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Begin to Hope

Regina Spektor

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Album Review

On Begin to Hope, Regina Spektor treads a delicate balance between her anti-folk past and her present home on Sire Records. Though the label re-released Soviet Kitsch in 2004, Begin to Hope is Spektor's first original material for Sire, and it feels more like a major-label debut than Soviet Kitsch ever did. The album's big, glossy production and preponderance of drum machines and keyboards inches Spektor toward territory that isn't exactly mainstream, but is closer to a more conventional adult alternative singer/songwriter sound. Her songwriting mirrors this, too: "Field Below," which finds her wishing for the countryside while living in the city, has a mellow, appealingly rambling vibe that grows from the traditional singer/songwriter roots of Joni and Carole; "Better" takes the breathy, literate, pretty side of Spektor's music and tailors it into a radio-friendly single. "On the Radio" takes it a step further and becomes a smart, funny, and sad meta-single, with lyrics like "We listened to it twice/Because the DJ was asleep" backed by poppy synths and beats. But even though Begin to Hope's first few songs might suggest otherwise, Spektor is much too freewheeling and quirky a talent to stick to the straight and narrow for the entirety. Show tunes, classic soul, the Bible, and the backs of cereal boxes are all inspirations for the album. And whether she quotes the melody from Doris Payne's "Just One Look" and pairs it with lyrics about orca whales on "Hotel Song," or begins the lovely, confessional closing track, "Summer in the City," with the line "summer in the city means cleavage," Spektor uses them in unexpected ways. She also places some truly surreal, heady tracks toward Begin to Hope's end: "Lady" is a torchy number arranged for piano, saxophone, and typewriter, while "20 Years of Snow" is buoyed along by impressionistic keyboards that twinkle and tumble like a just-shaken snow globe. "Apres Moi," one of the album's most impressive tracks, showcases her classical piano training, her Russian heritage, and those biblical influences to ominous, paranoid effect. Leaving the more unique, quintessentially Regina Spektor-esque tracks at the end of Begin to Hope isn't so much a bait-and-switch as is a clever way to lure in and loosen the inhibitions of new fans. The album feels like getting to really know someone: at first, it's polite and a little restrained, but then its real personality, with all of its charming idiosyncrasies, finally reveals itself.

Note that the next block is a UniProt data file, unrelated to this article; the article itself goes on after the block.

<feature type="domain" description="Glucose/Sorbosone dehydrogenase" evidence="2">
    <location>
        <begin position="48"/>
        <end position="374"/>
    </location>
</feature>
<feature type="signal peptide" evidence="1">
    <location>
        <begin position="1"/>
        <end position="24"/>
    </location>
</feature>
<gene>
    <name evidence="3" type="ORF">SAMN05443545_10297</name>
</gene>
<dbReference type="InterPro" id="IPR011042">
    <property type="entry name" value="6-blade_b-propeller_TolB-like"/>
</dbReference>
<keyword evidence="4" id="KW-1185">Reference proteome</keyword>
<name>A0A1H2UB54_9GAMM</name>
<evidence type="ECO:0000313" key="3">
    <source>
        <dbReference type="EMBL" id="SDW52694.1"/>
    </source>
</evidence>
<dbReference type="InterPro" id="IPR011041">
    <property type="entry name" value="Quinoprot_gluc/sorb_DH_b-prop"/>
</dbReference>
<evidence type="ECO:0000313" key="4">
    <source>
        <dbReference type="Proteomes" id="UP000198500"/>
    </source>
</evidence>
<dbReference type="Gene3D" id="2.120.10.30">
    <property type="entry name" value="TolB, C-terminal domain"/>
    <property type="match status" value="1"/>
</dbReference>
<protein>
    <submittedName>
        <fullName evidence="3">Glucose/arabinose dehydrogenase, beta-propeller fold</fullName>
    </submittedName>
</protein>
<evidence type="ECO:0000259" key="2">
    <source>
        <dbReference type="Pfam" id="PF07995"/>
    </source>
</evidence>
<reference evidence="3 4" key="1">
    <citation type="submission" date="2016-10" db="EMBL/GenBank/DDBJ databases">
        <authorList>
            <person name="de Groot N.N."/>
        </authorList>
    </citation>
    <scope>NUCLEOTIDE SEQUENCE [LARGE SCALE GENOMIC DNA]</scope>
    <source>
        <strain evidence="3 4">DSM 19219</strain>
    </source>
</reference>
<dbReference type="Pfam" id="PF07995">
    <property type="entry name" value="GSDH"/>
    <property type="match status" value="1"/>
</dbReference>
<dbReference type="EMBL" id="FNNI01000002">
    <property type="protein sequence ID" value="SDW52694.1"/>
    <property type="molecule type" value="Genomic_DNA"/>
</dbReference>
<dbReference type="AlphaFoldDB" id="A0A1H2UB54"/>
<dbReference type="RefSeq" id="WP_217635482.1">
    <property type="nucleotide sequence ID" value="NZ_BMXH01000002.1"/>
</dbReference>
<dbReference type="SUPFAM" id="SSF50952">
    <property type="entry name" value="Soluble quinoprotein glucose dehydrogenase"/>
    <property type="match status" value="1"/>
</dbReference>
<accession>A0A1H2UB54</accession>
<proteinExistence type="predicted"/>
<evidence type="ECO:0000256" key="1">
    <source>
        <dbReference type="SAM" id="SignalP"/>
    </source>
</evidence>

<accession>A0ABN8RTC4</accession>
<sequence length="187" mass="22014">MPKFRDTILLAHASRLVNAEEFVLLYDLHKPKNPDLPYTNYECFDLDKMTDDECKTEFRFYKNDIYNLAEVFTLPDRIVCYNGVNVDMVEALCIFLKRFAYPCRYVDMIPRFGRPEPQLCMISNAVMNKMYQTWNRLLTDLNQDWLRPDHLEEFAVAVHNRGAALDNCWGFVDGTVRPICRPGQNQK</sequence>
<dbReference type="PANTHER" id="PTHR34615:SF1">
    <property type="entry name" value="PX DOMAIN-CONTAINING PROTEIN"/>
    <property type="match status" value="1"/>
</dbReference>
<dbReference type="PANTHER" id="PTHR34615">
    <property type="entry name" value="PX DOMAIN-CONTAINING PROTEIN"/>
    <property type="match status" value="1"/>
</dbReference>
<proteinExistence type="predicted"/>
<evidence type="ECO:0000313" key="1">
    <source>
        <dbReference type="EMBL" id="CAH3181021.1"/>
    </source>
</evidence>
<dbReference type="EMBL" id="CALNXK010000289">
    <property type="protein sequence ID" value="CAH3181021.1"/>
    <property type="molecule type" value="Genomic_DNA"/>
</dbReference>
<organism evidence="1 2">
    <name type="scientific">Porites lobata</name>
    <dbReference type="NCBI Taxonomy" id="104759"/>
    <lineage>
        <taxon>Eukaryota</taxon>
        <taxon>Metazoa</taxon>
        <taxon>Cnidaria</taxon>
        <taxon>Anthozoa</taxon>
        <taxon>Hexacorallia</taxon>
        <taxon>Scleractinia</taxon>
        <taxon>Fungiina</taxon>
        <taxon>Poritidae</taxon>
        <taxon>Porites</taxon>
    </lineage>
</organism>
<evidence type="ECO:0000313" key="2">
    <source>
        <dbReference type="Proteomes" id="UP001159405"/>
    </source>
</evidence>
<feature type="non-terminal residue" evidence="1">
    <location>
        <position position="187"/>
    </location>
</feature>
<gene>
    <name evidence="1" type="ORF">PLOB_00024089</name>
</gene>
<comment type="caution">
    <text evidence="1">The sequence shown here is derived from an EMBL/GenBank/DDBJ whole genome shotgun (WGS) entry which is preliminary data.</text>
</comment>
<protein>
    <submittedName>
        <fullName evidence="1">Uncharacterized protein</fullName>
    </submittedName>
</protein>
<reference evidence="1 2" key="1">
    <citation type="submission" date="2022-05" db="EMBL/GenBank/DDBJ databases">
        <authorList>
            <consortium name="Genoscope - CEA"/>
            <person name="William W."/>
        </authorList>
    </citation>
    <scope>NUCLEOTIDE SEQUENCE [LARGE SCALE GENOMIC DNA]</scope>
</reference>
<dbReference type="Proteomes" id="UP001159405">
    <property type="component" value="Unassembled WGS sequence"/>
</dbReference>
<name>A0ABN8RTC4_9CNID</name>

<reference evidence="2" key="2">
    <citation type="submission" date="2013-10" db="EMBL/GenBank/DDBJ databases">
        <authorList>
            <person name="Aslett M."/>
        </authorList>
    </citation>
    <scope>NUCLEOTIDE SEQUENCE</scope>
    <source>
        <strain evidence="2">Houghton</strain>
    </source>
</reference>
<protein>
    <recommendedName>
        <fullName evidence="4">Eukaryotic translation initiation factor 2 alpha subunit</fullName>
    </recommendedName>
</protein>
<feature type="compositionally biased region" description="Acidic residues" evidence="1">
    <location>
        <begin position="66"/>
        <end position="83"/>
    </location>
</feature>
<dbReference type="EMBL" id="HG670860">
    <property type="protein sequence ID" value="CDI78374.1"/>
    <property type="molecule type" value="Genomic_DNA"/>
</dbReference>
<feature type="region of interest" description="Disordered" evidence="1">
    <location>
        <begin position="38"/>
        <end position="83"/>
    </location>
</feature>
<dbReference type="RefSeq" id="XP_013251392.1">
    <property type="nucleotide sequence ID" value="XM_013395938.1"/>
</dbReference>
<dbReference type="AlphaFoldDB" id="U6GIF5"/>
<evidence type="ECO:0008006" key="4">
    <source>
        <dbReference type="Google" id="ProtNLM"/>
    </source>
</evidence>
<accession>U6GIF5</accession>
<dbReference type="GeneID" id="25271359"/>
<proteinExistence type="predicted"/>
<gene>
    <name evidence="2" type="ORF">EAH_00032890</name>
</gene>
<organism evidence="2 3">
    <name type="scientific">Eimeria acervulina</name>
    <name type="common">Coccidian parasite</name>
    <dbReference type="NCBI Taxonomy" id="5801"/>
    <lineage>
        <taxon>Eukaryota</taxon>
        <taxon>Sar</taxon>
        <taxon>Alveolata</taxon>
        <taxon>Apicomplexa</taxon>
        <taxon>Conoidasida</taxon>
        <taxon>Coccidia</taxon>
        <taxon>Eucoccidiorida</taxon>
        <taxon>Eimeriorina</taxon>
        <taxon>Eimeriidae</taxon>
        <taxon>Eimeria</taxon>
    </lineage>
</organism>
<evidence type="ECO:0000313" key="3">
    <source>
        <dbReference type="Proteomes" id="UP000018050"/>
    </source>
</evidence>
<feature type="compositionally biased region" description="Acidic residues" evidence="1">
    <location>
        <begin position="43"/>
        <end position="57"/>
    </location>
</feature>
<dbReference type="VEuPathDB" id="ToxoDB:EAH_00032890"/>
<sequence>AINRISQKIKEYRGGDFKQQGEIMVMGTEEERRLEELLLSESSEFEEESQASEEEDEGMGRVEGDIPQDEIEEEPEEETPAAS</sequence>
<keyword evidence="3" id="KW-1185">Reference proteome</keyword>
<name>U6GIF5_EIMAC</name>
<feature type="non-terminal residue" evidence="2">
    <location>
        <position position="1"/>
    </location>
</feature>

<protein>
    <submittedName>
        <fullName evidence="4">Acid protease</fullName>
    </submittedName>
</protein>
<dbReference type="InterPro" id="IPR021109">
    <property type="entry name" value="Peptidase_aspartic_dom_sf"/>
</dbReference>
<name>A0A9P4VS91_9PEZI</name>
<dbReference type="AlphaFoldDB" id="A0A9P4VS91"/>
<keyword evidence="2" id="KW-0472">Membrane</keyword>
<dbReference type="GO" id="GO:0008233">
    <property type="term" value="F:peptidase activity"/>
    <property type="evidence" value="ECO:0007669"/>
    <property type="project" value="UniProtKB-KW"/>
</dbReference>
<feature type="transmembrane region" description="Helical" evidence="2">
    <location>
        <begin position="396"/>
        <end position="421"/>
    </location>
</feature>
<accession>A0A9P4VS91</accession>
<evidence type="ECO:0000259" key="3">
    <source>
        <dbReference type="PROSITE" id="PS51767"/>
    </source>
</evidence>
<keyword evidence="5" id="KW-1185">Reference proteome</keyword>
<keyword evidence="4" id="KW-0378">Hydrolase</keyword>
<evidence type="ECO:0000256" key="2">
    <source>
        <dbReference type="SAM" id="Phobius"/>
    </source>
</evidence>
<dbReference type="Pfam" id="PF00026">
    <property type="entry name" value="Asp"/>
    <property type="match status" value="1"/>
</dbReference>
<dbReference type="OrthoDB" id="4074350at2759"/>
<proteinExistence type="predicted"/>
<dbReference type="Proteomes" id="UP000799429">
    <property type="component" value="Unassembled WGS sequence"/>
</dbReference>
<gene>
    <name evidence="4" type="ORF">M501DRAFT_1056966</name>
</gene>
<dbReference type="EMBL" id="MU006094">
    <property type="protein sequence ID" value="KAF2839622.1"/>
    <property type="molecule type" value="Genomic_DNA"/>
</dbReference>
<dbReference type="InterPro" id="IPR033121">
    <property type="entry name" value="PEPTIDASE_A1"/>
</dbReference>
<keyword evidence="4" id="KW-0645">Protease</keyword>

Customer Reviews

Songs for people who love songs

Regina Spektor can’t shake her kooky Russian accent. I like that. Regina’s lyrics paint between the gritty and the pretty. I like that. Regina’s songs aren’t all identical. I like that. Every Regina song tells a story. I like that. Regina isn’t tied to one single instrument set up (drums, rhythm guitar, bass guitar, lead guitar, singer). I like that. Regina’s songs have a unique perspective. I like that. Regina is original. I like that. I’d like to think RS will be big one day but mass audiences prefer their "girl singers" to be overly made up and sing songs that really work well in sappy big screen cartoons or for them to be hooker-ish and in yo’ face. Regina isn’t either of these. I like that, many won’t. Favorites in order of most liked: That Time Fidelity 20Years of Snow Hotel Song

A Great Release

I've been a fan of Regina for a while, and I have to admit, I was kind of worried that she'd be a sell-out with this album, what with all the attention she's had on MySpace and other websites. Still, I felt that it was only fair that I buy this album and give it a listen so that I could form a proper opinion on it, whether I liked it or not. It turns out that even after one listen, I had already fallen in love with this record. She still has her classic sound, the same quirky lyrics, her beautiful verstile voice, and the amazing piano-playing. There's not a song deserving of less than 4 stars out of 5 on this album. While I love every song, I would recommend finding an older version of "Samson" for those who don't already have one. The version on Begin to Hope sounds slightly rushed, whereas the older one is more raw and mellow. Overall, though, this album is a winner. It's worth your money, and more.

Love song to my Wife

Came across this strange song Fidelity late one night while browsing Itunes Stores, halfway through the song I just welled up in tears of love for my wife. Now I am a 48 year old lawyer not prone to singing love songs, but I just got so enthralled with the song and then the video that I started singing out loud which alarmed my wife since my rendition of this song is scary at best. But once she realized I was just singing she listened to the song and just turned to me and said she loved me !!! Now that is some song and this is one fantastic album filled with real emotion and insight. On the Radio, Better, Summer in the City, Chemo Limo, Building from the other album Love it all !!!

Biography

Born: February 19, 1980 in Moscow, Russia

Genre: Alternative

Years Active: '00s, '10s

A veteran of New York's anti-folk scene, songwriter Regina Spektor makes quirky, highly eclectic, but always personal music. Born and raised in Moscow until age nine, Spektor listened to her father's bootleg tapes of Western pop and rock as a young child and also learned to play piano. She and her family moved from Russia to the Bronx, where she was immersed in American culture (at the time, hers was the first Russian family in the borough in 20 years). Eventually, Spektor and her family became part...
Full Bio
Begin to Hope, Regina Spektor
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